3 2022-02-05 15.0 300 -1
4 2022-02-05 3.0 410 1
4 2022-02-05 3.0 120 -1

Note there are multiple rows with the same ID. This is because both rows are part of the same transaction - the entirety of that transaction must have debits = credits.

Breaking down transaction 0:

  • The amount is for $500.
  • The first line is a debit, denoted as direction=1. The account is Cash, as the account number 110 matches with our accounts table. Because Cash shares the same prefix as “Assets” then this transaction rolls up to the “Assets” account.
  • The second line is a credit, denoted as direction=-1. Similarly, the account number 510 is Capital, which is an Equity account.

Querying Transactions

Now that we have a full set of ledger entries, let’s run some SQL queries! These are all surprisingly understandable - dare I say elegant. The schema preserves the norms of accounting, the DB operations are cheap, and the output is consistent with any standard accounting statement.

JOIN Transactions with Account details

This is a basic query to show transaction and account information.

  left join accounts on transactions.account = accounts.number;
id date amount account direction name number normal
2 2022-02-01 15.0 110 1 Cash 110 1
2 2022-02-01 15.0 210 -1 Deferred Revenue 210 -1
3 2022-02-05 15.0 210 1 Deferred Revenue 210 -1
3 2022-02-05 15.0 300 -1 Revenues 300 -1
1 2022-01-01 100.0 110 -1 Cash 110 1
1 2022-01-01 100.0 120 1 Merchandise 120 1
4 2022-02-05 3.0 120 -1 Merchandise 120 1
4 2022-02-05 3.0 410 1 Cost of Goods Sold 410 1
0 2022-01-01 500.0 510 -1 Capital 510 -1
0 2022-01-01 500.0 110 1 Cash 110 1

Verifying debits = credits

This query helps us verify that, overall, debits and credits match.

  sum(case when direction == 1 then amount end) as DR,
  sum(case when direction == -1 then amount end) as CR
633.0 633.0

Debits and credits should sum to 0. We can verify this like so:

  sum(direction * amount)
sum(direction * amount)

What if we want to find transactions where debits and credits don’t match?

  sum(direction * amount) as s
group by
  s != 0;


Putting together a balance sheet is easy:

  (account) as a,
  sum(amount * direction * normal) as balance
  left join accounts on a = accounts.number
group by
order by
a name balance
110 Cash 415.0
120 Merchandise 97.0
210 Deferred Revenue 0.0
300 Revenues 15.0
410 Cost of Goods Sold 3.0
510 Capital 500.0

The most important part of this query is SUM(amount * direction * normal). This ensures we are correctly increasing and decreasing our balances, and ensures the balance is positive.

What if we want a report with the sub-accounts rolled into the main ones? We can use arithmetic to find the parent account number.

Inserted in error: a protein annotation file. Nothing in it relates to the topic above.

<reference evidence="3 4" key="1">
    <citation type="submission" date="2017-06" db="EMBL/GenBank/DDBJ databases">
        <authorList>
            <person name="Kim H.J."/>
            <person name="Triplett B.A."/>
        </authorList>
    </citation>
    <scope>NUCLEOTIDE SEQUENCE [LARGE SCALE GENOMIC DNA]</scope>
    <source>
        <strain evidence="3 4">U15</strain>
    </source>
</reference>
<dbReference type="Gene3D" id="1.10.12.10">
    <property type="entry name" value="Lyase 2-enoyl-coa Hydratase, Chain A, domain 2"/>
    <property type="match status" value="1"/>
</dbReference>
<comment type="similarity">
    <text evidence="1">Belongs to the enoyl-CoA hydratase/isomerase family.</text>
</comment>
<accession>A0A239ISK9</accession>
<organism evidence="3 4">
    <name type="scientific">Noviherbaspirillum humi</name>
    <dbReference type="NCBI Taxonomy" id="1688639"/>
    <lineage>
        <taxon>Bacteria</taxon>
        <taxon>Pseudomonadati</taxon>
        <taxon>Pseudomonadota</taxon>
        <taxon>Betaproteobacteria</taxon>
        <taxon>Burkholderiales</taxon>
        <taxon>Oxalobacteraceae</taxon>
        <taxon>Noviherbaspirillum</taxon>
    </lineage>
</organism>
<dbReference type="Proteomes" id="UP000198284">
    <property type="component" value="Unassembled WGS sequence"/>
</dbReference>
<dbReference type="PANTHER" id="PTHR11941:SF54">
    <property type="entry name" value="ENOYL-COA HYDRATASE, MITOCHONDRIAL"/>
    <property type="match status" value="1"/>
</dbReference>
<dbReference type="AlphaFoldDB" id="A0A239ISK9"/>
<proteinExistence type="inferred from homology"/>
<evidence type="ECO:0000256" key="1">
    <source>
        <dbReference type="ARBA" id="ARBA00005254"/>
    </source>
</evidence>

((account / 100) * 100) as a,
  sum(amount * direction * normal) as balance
  left join accounts on a = accounts.number
group by
order by
a name balance
100 Assets 512.0
200 Liabilities 0.0
300 Revenues 15.0
400 Expenses 3.0
500 Equity 500.0

Here, we've rolled up Cash and Merchandise under Assets.

Finally, here’s how we can display all transactions in a human-readable way:

  case when direction == 1 then amount end as DR,
  case when direction == -1 then amount end as CR
  left join accounts on account = accounts.number
order by
id date name DR CR
0 2022-01-01 Cash 500.0
0 2022-01-01 Capital 500.0
1 2022-01-01 Merchandise 100.0
1 2022-01-01 Cash 100.0
2 2022-02-01 Cash 15.0
2 2022-02-01 Deferred Revenue 15.0
3 2022-02-05 Deferred Revenue 15.0
3 2022-02-05 Revenues 15.0
4 2022-02-05 Cost of Goods Sold 3.0
4 2022-02-05 Merchandise 3.0

Streaming with Scratch Data

Finally, one can ask: how do we get all of this data into our database? If using a data warehouse (Clickhouse, Snowflake, etc) then it's impossible to do individual INSERT statements every time a transaction happens. You end up setting up a nightly bulk load process.

What if you could stream journal entries in as transactions happen in real time? You could have up-to-the-minute balance sheets. Thankfully, Scratch Data makes this really easy.

You can stream data to Scratch and we will automatically collect it, create database schemas, and safely batch insert.

Streaming Stripe and Shopify Data

Stripe and Shopify have webhooks to track every transaction. With our API endpoints, you can set Scratch Data as a webhook destination and every transaction will stream into the database in real time. Check out our blog posts for Stripe and Shopfiy as examples.

Streaming From Code

If you want to stream data from code - perhaps you have your own webhook, or application code - this is really easy too! Here's what the JSON would look like:

    "date": "2022-01-01",
    "amount": 500.00,
    "account": 110,
    "direction": 1

And then POST it:

$ curl -X POST "" \
    --json '{"amount": 500.00 ...}'

From here, data can be streamed to your application (if you're building a user-facing dashboard) or as an Excel file.


This is hopefully a starting point on how to design a ledgering system which has a high chance of producing data that can be used by your finance team using correct terminology.

If you want to learn more about how we can help you build such a system, please reach out!